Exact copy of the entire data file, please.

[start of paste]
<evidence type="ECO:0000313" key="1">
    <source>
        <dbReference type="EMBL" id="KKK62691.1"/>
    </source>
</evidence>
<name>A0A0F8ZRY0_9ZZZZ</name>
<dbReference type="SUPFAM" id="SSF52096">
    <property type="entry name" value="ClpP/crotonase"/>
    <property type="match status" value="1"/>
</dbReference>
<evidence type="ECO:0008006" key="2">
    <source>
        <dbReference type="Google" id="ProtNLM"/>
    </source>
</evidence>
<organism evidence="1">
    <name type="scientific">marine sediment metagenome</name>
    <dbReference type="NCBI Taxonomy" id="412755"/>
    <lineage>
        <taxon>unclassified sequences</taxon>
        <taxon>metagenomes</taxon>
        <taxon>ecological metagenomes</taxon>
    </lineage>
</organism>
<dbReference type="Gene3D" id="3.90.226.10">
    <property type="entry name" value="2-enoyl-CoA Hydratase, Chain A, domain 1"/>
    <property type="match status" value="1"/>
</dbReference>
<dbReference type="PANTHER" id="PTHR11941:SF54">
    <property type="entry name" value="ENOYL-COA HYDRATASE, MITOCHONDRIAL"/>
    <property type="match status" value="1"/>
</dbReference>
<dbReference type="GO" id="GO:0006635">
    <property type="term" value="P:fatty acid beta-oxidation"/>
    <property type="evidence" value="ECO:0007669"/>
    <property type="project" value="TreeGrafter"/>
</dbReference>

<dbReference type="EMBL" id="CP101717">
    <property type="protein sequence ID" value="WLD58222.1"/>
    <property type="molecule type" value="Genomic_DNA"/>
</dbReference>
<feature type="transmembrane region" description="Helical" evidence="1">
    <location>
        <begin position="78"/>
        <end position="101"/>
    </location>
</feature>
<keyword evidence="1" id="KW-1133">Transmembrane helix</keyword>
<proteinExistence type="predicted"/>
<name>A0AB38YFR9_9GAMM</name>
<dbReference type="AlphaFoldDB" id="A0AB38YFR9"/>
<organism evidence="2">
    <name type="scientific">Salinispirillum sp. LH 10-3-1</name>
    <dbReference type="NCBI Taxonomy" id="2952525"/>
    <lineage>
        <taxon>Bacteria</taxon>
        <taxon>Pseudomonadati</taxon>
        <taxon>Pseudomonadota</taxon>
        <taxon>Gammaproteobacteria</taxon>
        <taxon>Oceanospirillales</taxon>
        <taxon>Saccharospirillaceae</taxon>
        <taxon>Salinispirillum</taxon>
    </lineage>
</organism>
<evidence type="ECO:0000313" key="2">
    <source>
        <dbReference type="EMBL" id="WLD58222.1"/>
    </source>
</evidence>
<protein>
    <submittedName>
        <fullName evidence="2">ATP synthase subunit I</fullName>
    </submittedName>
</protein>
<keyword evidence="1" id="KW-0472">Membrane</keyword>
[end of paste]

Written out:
<evidence type="ECO:0000313" key="1">
    <source>
        <dbReference type="EMBL" id="KKK62691.1"/>
    </source>
</evidence>
<name>A0A0F8ZRY0_9ZZZZ</name>
<dbReference type="SUPFAM" id="SSF52096">
    <property type="entry name" value="ClpP/crotonase"/>
    <property type="match status" value="1"/>
</dbReference>
<evidence type="ECO:0008006" key="2">
    <source>
        <dbReference type="Google" id="ProtNLM"/>
    </source>
</evidence>
<organism evidence="1">
    <name type="scientific">marine sediment metagenome</name>
    <dbReference type="NCBI Taxonomy" id="412755"/>
    <lineage>
        <taxon>unclassified sequences</taxon>
        <taxon>metagenomes</taxon>
        <taxon>ecological metagenomes</taxon>
    </lineage>
</organism>
<dbReference type="Gene3D" id="3.90.226.10">
    <property type="entry name" value="2-enoyl-CoA Hydratase, Chain A, domain 1"/>
    <property type="match status" value="1"/>
</dbReference>
<dbReference type="PANTHER" id="PTHR11941:SF54">
    <property type="entry name" value="ENOYL-COA HYDRATASE, MITOCHONDRIAL"/>
    <property type="match status" value="1"/>
</dbReference>
<dbReference type="GO" id="GO:0006635">
    <property type="term" value="P:fatty acid beta-oxidation"/>
    <property type="evidence" value="ECO:0007669"/>
    <property type="project" value="TreeGrafter"/>
</dbReference>

<dbReference type="EMBL" id="CP101717">
    <property type="protein sequence ID" value="WLD58222.1"/>
    <property type="molecule type" value="Genomic_DNA"/>
</dbReference>
<feature type="transmembrane region" description="Helical" evidence="1">
    <location>
        <begin position="78"/>
        <end position="101"/>
    </location>
</feature>
<keyword evidence="1" id="KW-1133">Transmembrane helix</keyword>
<proteinExistence type="predicted"/>
<name>A0AB38YFR9_9GAMM</name>
<dbReference type="AlphaFoldDB" id="A0AB38YFR9"/>
<organism evidence="2">
    <name type="scientific">Salinispirillum sp. LH 10-3-1</name>
    <dbReference type="NCBI Taxonomy" id="2952525"/>
    <lineage>
        <taxon>Bacteria</taxon>
        <taxon>Pseudomonadati</taxon>
        <taxon>Pseudomonadota</taxon>
        <taxon>Gammaproteobacteria</taxon>
        <taxon>Oceanospirillales</taxon>
        <taxon>Saccharospirillaceae</taxon>
        <taxon>Salinispirillum</taxon>
    </lineage>
</organism>
<evidence type="ECO:0000313" key="2">
    <source>
        <dbReference type="EMBL" id="WLD58222.1"/>
    </source>
</evidence>
<protein>
    <submittedName>
        <fullName evidence="2">ATP synthase subunit I</fullName>
    </submittedName>
</protein>
<keyword evidence="1" id="KW-0472">Membrane</keyword>